After the attacks on September 11, 2001, Dr. Fred Lough felt the call to return to service after working as a civilian for nearly 20 years.
After spending two decades as a civilian surgeon in the area of thoracic and cardiovascular surgery, and with the U.S. military engaged in two long wars, Lough was drawn back to the idea of service by his desire to help save soldiers.
Over the process of a few years, he worked with Army medical recruiters and in 2007 was able to sign up and serve in the Army Reserves.
“I was 58 years old when I joined the United State Army Corps Medical Reserves,” Lough told AARP. “I was trained by the Army, I had always considered myself a soldier, and now there was a need for military surgeons.”
He was deployed twice to Afghanistan, once in 2010 and again in 2012.
On the second deployment, Lough’s base was attacked by a truck bomb that destroyed the Forward Surgical Team facility. In the midst of the attack, among the wounded, the medical support staff was able to quickly respond and perform dozens of surgeries in the field.
Later, the members of the unit were all awarded the Combat Action Badge, which is unusual for medical support units, he said.
His most fulfilling experience, he said, was his second tour in Afghanistan. Lough was so inspired that he realized what he really wanted to do was to go back to the Army full-time.
So in 2013, at 64 years of age, Lough rejoined the Army as active duty, giving up his position as director of cardiac surgery at George Washington University Hospital, and began working at the Uniformed Services Hospital at Walter Reed Medical Center.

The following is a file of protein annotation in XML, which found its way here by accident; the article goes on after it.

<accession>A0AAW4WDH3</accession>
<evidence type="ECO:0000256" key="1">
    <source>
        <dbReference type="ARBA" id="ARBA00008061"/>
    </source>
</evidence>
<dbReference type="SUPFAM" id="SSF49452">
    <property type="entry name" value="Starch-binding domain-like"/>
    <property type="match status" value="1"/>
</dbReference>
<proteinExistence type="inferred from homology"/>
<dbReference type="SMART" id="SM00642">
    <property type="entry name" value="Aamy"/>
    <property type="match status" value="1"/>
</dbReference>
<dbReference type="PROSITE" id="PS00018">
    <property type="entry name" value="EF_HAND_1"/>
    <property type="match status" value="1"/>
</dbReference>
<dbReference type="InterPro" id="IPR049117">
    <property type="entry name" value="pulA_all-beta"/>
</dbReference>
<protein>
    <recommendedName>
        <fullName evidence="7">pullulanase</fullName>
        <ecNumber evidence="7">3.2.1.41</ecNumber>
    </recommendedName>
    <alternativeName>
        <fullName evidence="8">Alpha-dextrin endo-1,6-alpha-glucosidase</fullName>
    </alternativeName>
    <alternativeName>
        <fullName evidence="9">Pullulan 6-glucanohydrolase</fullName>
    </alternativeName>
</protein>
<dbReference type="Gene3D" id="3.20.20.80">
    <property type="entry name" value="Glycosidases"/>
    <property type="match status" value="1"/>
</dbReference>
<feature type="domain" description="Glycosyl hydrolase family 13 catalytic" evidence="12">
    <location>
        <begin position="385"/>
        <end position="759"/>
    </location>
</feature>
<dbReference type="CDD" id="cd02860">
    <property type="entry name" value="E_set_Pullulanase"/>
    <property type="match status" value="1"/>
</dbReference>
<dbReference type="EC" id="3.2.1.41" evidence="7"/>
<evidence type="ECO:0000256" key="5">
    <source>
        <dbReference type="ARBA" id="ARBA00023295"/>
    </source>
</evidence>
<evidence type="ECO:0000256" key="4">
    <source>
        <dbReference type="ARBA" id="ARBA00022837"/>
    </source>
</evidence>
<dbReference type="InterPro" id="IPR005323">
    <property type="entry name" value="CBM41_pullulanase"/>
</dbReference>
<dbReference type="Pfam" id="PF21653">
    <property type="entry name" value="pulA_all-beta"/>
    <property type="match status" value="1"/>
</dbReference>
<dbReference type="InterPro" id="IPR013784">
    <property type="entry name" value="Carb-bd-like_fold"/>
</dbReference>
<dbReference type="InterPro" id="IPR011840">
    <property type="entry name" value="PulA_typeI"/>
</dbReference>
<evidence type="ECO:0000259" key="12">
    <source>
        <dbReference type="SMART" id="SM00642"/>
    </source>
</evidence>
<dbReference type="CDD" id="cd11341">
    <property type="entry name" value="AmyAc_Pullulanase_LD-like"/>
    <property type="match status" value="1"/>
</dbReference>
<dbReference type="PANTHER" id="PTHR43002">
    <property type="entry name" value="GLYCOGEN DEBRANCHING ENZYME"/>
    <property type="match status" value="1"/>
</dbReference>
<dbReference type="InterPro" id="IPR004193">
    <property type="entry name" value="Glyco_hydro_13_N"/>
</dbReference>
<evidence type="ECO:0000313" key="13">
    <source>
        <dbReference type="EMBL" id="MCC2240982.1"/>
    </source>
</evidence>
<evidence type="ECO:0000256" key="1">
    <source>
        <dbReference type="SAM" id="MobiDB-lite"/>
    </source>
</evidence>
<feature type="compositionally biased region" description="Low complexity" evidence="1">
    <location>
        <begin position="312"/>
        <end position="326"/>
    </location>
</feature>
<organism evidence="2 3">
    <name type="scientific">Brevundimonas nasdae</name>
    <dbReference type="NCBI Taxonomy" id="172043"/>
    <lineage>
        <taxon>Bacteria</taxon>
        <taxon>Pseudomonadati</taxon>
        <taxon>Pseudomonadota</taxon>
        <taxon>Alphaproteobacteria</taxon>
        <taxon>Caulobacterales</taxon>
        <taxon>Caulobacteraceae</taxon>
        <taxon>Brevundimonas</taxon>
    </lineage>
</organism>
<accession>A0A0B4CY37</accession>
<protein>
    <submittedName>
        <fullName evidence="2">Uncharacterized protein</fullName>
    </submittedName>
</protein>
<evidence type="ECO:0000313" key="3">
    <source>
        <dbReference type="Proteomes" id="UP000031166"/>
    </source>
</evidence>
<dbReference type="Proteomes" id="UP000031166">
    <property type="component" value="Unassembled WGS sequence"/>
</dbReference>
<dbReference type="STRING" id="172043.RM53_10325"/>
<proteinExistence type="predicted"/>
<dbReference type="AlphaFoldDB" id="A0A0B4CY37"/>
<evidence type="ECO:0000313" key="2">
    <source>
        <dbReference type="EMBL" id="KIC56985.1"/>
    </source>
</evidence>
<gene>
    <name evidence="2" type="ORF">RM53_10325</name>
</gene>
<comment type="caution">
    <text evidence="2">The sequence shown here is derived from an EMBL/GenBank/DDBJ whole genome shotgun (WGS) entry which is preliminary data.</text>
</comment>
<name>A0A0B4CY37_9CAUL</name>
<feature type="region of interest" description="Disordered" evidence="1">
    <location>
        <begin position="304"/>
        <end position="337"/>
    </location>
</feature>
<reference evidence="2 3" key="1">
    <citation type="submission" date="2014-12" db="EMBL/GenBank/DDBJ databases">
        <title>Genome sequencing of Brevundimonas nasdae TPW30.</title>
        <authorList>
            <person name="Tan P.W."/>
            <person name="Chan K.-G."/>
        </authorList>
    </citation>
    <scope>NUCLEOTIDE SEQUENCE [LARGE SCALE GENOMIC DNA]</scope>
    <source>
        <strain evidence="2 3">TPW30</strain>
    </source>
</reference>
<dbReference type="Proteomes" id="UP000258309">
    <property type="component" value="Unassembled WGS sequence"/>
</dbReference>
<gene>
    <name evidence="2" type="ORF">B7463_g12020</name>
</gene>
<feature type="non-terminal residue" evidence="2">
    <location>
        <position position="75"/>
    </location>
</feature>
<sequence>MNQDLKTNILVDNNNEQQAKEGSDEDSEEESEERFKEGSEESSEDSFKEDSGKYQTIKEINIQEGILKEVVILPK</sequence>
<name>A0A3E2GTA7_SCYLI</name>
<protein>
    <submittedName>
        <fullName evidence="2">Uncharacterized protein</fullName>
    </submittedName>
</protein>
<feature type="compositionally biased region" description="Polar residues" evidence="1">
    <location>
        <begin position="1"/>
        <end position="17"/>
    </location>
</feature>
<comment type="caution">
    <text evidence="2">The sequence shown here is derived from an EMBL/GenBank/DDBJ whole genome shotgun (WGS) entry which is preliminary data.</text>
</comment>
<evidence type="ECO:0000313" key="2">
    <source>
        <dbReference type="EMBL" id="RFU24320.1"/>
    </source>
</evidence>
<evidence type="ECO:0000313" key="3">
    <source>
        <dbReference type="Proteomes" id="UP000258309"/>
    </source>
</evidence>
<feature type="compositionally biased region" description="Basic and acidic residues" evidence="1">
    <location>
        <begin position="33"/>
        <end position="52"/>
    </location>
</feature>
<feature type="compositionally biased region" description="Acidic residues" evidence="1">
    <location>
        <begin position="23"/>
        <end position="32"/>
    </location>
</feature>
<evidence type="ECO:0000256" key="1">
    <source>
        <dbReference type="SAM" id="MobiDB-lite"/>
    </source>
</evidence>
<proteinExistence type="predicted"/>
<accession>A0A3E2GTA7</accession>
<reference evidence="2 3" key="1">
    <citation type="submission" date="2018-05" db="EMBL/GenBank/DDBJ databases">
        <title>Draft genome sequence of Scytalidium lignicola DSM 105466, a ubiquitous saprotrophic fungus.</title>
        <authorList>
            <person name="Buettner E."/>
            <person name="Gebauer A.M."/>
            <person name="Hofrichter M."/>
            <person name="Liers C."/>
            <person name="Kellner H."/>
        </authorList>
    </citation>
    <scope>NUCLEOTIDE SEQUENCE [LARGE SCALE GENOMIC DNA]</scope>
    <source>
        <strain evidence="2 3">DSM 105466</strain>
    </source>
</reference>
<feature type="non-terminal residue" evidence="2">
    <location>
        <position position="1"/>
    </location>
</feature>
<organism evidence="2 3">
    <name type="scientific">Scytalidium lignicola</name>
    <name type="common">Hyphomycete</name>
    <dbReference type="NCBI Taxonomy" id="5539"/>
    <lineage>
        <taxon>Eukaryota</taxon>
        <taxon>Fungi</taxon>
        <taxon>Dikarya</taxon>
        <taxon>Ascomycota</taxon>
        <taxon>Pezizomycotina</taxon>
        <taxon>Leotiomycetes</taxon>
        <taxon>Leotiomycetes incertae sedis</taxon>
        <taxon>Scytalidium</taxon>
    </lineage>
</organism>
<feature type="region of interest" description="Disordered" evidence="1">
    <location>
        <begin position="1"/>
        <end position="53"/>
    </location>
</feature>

“I was given the skills by the country to be a physician and to employ those skills for those that are serving in harm's way, to ease the burden of their wounds, save lives. That is just a great opportunity and a great gift. I am thrilled to be able to do this on a daily basis and to be back in the Army,” Lough told WUSA9 in Washington, D.C.
Lough’s affiliation with the military is lifelong. His father was a 40-year career service member who served during World War II, and four of Lough’s children also attended West Point. He too commissioned in the Army in 1970 after graduating from West Point and served until 1987.
During his time as a civilian, he had a successful career working as a surgeon in private practice; and eventually at a major hospital system, his medical school alma mater The George Washington University hospital.
Lough has no regrets about leaving his comfortable life in civilian medicine to serve a second time.
“I just felt I needed to go, because I did feel our country was under threat,” he said.
Watch Lough’s interview with AARP below.